Listen for concerns beneath the questions

In the second mini-conversation between the couple, you are asking them to take turns expressing to each other the questions they had after reading each other’s responses on a particular topic.

Sometimes, the questions are straightforward, and can be answered simply.  Luz, for example, may be puzzled about something Fernando wrote because he didn’t express himself clearly.  A few words of explanation may be all she needs.  If she’s satisfied with the answer, she should appear more relaxed, and may say something like, “Oh, okay.  Now I understand what you meant.  Thanks.”

But what if she still seems tense or puzzled?  She asks what sounds like a request for information, and he gives what sounds like a reasonable answer.  But she’s still leaning toward him with a frown on her face—or her arms are crossed, or her lips are pursed.  She asks another question that may sound much like the first one, as if still looking for something.

Couples do this all the time: something is bothering them, but instead of talking about that, they ask roundabout questions, hoping to find an answer that will satisfy them.  They may not even know precisely what their concern is—and imagine the frustration of the partner who’s trying to answer the questions when no answer seems good enough.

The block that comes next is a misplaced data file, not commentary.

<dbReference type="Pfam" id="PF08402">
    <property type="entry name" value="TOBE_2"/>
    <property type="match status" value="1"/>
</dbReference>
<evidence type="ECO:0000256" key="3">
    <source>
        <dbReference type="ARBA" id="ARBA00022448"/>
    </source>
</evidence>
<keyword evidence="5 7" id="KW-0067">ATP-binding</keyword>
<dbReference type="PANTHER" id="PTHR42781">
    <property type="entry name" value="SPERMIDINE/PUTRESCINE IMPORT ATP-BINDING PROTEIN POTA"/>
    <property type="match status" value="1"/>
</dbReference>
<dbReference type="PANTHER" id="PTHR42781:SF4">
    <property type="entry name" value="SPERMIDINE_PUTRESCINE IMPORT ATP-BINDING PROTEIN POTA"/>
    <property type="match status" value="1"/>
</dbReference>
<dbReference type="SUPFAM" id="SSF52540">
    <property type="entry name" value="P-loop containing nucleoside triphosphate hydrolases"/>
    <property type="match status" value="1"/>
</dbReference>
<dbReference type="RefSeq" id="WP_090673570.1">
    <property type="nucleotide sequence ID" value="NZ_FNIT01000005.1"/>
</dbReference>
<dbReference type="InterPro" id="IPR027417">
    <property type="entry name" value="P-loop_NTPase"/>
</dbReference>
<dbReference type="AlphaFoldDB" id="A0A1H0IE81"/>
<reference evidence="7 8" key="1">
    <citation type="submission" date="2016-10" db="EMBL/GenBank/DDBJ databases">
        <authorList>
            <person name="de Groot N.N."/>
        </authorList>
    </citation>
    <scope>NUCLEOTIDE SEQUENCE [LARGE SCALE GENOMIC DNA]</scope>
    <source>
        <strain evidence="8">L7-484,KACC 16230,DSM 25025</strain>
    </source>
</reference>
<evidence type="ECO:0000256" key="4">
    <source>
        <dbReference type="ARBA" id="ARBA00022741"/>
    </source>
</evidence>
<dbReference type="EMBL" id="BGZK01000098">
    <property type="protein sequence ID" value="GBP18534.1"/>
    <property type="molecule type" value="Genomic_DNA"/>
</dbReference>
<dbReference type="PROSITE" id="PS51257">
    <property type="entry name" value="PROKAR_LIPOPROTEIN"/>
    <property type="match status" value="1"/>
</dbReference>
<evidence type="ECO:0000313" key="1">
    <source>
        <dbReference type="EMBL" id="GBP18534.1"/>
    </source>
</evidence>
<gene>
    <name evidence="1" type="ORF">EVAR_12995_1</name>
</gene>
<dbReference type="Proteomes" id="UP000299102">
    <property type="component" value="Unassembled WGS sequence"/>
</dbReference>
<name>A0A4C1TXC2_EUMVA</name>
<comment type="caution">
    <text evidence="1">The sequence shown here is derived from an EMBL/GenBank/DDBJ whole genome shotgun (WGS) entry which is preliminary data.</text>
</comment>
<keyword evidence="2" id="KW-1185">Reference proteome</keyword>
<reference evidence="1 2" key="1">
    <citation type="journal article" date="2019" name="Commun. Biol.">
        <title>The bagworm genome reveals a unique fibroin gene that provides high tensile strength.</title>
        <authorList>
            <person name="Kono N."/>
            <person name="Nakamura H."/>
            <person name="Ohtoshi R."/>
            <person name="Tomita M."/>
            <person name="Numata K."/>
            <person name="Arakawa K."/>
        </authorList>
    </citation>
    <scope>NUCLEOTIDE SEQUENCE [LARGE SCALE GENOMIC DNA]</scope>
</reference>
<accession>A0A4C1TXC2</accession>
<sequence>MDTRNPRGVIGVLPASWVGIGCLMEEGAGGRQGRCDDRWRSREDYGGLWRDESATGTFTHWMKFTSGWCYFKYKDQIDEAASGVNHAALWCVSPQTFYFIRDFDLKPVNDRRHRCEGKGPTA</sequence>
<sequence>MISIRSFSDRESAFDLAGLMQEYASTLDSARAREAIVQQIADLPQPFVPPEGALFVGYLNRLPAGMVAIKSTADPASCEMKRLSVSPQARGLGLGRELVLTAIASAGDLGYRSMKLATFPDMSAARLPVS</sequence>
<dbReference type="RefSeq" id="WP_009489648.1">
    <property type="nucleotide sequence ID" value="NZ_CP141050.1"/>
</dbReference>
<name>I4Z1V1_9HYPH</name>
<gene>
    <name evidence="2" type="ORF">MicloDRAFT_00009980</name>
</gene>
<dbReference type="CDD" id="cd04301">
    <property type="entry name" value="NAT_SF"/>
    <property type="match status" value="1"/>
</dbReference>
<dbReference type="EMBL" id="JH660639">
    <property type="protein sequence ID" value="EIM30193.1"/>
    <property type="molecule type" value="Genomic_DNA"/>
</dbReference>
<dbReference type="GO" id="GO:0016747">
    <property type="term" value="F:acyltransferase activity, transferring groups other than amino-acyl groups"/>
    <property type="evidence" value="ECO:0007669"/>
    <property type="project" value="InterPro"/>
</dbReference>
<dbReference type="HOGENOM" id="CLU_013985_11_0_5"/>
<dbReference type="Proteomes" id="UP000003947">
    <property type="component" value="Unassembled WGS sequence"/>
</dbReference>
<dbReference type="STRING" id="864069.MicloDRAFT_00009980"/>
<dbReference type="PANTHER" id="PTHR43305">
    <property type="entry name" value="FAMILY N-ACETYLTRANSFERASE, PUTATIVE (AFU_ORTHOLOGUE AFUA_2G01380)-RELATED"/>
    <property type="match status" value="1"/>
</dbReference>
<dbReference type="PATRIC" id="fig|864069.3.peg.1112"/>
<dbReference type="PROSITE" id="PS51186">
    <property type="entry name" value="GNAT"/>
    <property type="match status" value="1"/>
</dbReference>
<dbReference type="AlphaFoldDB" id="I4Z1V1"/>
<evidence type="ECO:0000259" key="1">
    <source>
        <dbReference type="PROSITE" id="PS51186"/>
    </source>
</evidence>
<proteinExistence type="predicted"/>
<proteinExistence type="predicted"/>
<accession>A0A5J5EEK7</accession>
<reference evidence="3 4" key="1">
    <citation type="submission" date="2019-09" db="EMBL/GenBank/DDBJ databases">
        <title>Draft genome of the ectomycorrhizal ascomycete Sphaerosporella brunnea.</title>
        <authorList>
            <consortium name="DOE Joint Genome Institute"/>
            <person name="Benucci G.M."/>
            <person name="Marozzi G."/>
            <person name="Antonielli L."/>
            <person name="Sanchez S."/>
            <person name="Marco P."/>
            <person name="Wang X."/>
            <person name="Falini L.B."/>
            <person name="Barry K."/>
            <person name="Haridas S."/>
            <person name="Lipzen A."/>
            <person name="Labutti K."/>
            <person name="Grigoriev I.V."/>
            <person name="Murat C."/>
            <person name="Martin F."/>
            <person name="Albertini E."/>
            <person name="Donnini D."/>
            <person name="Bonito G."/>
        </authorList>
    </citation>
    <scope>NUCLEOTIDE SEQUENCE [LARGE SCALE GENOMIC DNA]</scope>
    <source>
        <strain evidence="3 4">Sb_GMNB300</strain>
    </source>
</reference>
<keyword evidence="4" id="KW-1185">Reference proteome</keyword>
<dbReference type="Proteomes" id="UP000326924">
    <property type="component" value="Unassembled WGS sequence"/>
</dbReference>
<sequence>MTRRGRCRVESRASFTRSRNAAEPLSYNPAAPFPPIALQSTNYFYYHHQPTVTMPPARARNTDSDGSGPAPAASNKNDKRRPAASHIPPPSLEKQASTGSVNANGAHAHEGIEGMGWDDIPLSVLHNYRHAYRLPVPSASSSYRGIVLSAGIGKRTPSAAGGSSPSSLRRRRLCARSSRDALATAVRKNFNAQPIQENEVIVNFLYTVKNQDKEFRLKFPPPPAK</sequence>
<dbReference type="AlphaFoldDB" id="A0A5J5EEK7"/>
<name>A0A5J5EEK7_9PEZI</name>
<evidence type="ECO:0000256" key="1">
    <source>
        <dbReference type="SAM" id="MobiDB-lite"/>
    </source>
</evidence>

Remember what we said in the book about process?  This would be a good time to make an observation like the following: “Luz, I’m getting the sense that you’re not satisfied with what Fernando said, and I’m wondering if there’s something beneath the question that you’re worried about.”

Never mind that you haven’t reached the third mini-conversation about concerns yet; as we said in a previous post, go with the flow.  Help her express what’s bothering her, or the conversation will go nowhere; sometimes it helps even just to ask her to complete the sentence, “What I’m worried about is…”  Moreover, having read their responses to the CJ, you may even have a guess as to what her concern is, and you can offer this tentatively: “I remember you wrote ___, and I’m wondering if what you’re feeling now has anything to do with that.”

Manage the ensuing conversation, helping the partners to speak and listen appropriately as needed.

–Cameron

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